Anyone seeking evidence that mobile users are no longer simply browsing and researching on their smartphones but also pulling the trigger on purchases need look no further than a new UK survey by CapGemini and the Interactive Media in Retail Group (IMRG).
According to the study, mobile conversion rates rose to 2.03% in June 2013 from 1.27% a year earlier and while the figures are focused on the UK, I’d be very surprised to learn if the trend wasn’t reflected just about anywhere in the world where smartphones are ubiquitous and tablet sales on the rise.
As mobile phone screens have improved in quality and (in many cases) grown in size, they have come to play an ever more important role in the customer journey and they offer huge opportunities but also challenges to marketers.
Let’s take a couple of examples. Once upon a time internet and offline shopping were not only distinct, they were separate. Yes a customer might do a huge amount of research online but once out in the high street or shopping mall he or she was firmly in the world of the physical store where goods could be experienced first-hand but not easily compared to those offered by rival retailers. Now the smartphone goes everywhere and if a customer sees a bargain sitting in a shopfront window, the smartphone will quickly reveal if an even better deal can be had elsewhere.
The opportunity – any internet retailer can reel in a customer, even when they are in a rival’s store.
The challenge. Viewed from the other end of the telescope. As a retailer you do all the hard work associated with displaying the products to their best advantage but the sale might go to someone else.
And later, as your customer settles down to watch TV, the smartphone or tablet are there too. That’s potentially great news if you’re an advertiser as you can encourage the customer to look at products online. On the other hand, the customer may simply ignore the TV ads entirely in favour of posting on a social network or sending an e-mail. Again, opportunities and challenges.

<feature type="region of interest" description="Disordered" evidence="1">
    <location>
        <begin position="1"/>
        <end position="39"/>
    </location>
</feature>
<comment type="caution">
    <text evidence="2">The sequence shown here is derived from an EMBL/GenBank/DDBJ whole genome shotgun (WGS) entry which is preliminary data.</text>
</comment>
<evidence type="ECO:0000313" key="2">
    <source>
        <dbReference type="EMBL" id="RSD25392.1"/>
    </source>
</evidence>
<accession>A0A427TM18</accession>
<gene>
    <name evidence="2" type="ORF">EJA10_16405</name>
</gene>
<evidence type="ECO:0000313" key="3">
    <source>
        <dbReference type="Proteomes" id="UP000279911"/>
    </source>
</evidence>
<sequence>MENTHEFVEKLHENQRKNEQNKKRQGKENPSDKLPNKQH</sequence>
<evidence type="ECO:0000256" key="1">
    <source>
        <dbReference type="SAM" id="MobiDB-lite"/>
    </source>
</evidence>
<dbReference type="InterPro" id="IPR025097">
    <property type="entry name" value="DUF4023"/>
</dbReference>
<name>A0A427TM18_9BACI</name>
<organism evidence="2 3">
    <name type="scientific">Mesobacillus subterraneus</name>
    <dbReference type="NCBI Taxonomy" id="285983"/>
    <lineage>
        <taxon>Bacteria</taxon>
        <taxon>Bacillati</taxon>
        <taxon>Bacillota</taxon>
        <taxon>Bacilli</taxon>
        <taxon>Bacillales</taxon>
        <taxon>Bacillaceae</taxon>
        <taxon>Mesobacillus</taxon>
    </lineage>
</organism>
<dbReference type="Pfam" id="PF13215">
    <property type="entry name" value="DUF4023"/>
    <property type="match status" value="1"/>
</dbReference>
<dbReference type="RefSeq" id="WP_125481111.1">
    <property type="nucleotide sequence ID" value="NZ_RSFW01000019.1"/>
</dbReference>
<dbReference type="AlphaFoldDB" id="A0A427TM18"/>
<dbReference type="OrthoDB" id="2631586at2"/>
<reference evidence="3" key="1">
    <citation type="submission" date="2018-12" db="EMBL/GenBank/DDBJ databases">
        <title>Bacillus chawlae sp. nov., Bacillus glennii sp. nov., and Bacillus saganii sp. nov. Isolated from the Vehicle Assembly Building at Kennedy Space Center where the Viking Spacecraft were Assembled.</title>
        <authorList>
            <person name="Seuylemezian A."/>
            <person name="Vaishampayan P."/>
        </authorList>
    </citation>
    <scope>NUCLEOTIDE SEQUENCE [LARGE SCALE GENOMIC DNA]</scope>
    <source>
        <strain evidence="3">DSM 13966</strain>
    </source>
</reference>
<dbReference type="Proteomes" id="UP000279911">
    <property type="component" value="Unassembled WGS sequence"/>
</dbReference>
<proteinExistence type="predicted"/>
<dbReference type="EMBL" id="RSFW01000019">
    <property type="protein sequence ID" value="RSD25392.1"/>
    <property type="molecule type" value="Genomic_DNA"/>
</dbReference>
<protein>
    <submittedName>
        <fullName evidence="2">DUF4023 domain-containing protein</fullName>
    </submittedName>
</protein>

And a rising conversion rate ups the ante yet again. Let’s go back to that customer who is out in a physical store running a price comparison on a new TV. As mobile conversion rates rise, so does the likelihood that the customer will buy online, there and then, using their smartphone. A sale lost for the bricks and mortar retailer. Another win for the online seller with a smartphone optimised site.
There will always be winners and losers but if you step back from these very specific scenarios, the real lesson to be drawn is that all merchants – online, offline and omni channel – must take the mobile channel seriously.
At one level that means accepting the necessity of ensuring sites are properly optimised for mobile and perhaps also providing apps to make the mobile experience easier. Equally important is to realise that mobile devices have to enable merchants of all kinds to establish deeper and mutually beneficial relationships with their customers.
One way to achieve this is to use mobile chat – delivered through the web or an app – to offer additional service, advice and help to potential customers.
And with rising conversion rates indicating an increasing willingness to complete transactions on mobile devices, merchants who provide information and help via smartphones and tablets can expect their efforts to be rewarded with by an improved sales performance.